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Welcoming Mess and Confusion
I've been a digital reader for years—so why do I find myself compelled to reach for physical books that I don't own?
I read almost exclusively on my Kindle. My highlights are synced across each instance of the Kindle app on my devices, as well as on Readwise. This is fantastic for reviewing and stringing together ideas that caught my attention. While, like any bibliophile, I appreciate the tactile experience of turning a page or making notes in the margins, I don’t generally long for physical books.
Last year, as I was writing my book, I recognized a peculiar compulsion. I would write and write until I got to a point where I needed to check a reference or grab a quote. Then, without fail, I activated some deep muscle memory and reached for the book I wanted. Not my Kindle. Not the tab in my browser that held my archive of highlights. The physical book—which, nine times out of ten, I did not own and had never cracked open. I longed for—craved—the thought-to-finger connection that comes from paging through a book.
I don’t believe that a physical book is somehow superior to an ebook or that my experience of a text is less-than if I read and annotate it digitally. But I do think this compulsion means something; I pined for the mess.
In this weekend’s episode of the new podcast Ordinary Unhappiness, co-host Patrick Blanchfield describes reading T.S. Eliot’s “The Waste Land” while he was in high school. He wasn’t only reading the Eliot, though. He recalls having other books open beside him while he was reading to chase down references and expand his experience of the poem. He characterizes the experience as encountering “thickets of dense texts producing meaning that could send you on these kinds of tangents.”
That description immediately sent me back to a sense memory—one that seems to be finding its way into my thinking on a regular basis lately. It’s not a specific instance, more of a regular routine. Again, muscle memory. I’m in college. It’s my senior year. I’m in that final manic push that comes, for me, right before a period of intense burnout. I spend copious amounts of time in the library, sitting in a study carrel or spread out across one of the rarely used tables. I’m not there to study. I think I was there to write. But in retrospect, I believe I was there to immerse myself in the mess of curiosity—psychically, physically, and productively.
And it’s that mess that I grasped for while I wrote my book.
This morning, writer Alicia Kennedy describes “mess” as her approach to “nearly everything.” She clarifies that she’s not talking about an accidental, unproductive mess, but instead:
“I mean starting from a place of curiosity, of unknowing, on one subject and following all the places it leads. I mean not trying to organize an approach from above, but leading with intuition toward any route that opens up and not worrying about what happens in the interim.”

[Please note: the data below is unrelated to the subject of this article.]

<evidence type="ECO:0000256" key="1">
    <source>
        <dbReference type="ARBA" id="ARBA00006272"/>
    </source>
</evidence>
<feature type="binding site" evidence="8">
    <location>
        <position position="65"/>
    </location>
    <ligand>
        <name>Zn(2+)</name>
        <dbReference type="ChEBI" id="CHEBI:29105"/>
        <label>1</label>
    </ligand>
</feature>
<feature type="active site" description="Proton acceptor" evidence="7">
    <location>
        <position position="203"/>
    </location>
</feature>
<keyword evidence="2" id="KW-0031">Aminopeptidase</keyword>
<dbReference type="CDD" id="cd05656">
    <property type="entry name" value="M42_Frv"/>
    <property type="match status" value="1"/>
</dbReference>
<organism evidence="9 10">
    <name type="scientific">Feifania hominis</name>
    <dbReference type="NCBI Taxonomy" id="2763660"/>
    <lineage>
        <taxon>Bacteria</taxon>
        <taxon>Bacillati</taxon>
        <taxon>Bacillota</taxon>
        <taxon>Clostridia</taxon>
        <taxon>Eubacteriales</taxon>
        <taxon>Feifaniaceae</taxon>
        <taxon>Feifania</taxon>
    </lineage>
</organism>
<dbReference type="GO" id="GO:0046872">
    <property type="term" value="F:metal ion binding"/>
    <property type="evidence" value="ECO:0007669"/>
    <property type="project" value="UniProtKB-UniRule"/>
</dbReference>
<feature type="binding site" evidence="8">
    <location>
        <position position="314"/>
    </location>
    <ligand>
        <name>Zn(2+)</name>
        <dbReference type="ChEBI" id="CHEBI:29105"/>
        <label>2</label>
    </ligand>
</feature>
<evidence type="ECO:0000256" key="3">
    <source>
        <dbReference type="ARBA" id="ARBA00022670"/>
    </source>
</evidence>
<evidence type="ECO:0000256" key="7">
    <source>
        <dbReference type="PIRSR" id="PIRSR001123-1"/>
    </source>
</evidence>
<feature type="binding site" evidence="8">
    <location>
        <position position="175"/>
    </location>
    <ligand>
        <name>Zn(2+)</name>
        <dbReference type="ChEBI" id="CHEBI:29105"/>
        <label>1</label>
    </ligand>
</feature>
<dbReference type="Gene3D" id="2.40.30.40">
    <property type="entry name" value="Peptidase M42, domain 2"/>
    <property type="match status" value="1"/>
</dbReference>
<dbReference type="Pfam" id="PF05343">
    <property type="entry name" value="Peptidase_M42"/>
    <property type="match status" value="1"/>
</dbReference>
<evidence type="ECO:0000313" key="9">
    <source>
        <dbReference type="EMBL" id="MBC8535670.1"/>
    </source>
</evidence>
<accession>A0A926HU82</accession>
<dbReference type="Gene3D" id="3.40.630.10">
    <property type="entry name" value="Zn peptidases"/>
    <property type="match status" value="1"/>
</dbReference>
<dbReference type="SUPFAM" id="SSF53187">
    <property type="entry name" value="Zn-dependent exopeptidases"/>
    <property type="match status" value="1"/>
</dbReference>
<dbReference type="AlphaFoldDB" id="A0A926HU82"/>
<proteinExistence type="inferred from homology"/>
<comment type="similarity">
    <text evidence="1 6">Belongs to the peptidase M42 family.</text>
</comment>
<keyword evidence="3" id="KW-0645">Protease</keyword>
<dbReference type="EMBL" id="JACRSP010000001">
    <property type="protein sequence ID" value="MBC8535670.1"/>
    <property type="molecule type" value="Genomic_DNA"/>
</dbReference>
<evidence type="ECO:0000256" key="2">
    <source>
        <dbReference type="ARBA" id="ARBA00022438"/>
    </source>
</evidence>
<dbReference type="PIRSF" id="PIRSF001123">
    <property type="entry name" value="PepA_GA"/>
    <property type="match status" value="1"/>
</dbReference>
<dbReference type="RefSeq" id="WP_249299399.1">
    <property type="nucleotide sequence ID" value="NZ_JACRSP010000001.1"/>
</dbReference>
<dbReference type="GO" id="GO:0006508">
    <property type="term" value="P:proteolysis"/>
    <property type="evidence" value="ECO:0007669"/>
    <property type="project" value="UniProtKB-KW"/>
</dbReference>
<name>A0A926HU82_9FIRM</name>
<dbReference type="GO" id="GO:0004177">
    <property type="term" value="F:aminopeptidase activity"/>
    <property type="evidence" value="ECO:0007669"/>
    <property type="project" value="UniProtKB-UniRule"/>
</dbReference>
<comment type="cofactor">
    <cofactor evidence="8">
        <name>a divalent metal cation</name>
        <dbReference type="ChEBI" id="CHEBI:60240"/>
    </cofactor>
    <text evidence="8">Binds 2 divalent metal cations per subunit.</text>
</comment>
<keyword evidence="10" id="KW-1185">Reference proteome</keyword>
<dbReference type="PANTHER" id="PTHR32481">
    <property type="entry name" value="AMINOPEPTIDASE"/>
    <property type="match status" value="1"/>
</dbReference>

Yes. That. That is my process, too. It is my state of bliss.
Kennedy’s words reminded me of a piece I read over the weekend on confusion and its role in learning. Researcher Juliette Vazard writes:
“...confusion can act as a driver of success in complex learning tasks. Complex learning tasks require learners to do things like generate inferences, diagnose and solve problems, produce explanations, and demonstrate application and transfer of acquired knowledge.”
Confusion leads to mess, which can lead to clarity. Clarity of question. Clarity of structure. Clarity of argument. My job is to welcome confusion, follow its seeming contradictions, and create the mess that allows me to start making sense of something beyond my current “cognitive limits.”
The world today is profoundly confusing. Unfortunately, the accumulation of confusion renders most of us too tired to use that confusion. Our precarity and instability—both individually and collectively—make it difficult to exist in mess. We end up drawn to people and programs that tell us, with varying degrees of rigor, what to think or who to blame. We look for formulas and blueprints rather than taking action toward sensemaking. And the market drives us to produce those same narcotic solutions.
I’m desperate to get back to my mess. I still grope for its embrace.
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Caught My Eye
Two books—Breaking Things at Work by Gavin Mueller and Disobey by Frederic Gros, both available from Verso.
Coincidentally (or not), Verso offers a complementary ebook version when you buy a paperback or hardcover from them. I understand why they do and others don’t… but I wish this was standard practice!
The Uncertain Hour’s current season is all about the welfare-industrial complex. I had a better than average understanding of how it all works going in, but I’ve been shocked at how much worse it is than I realized.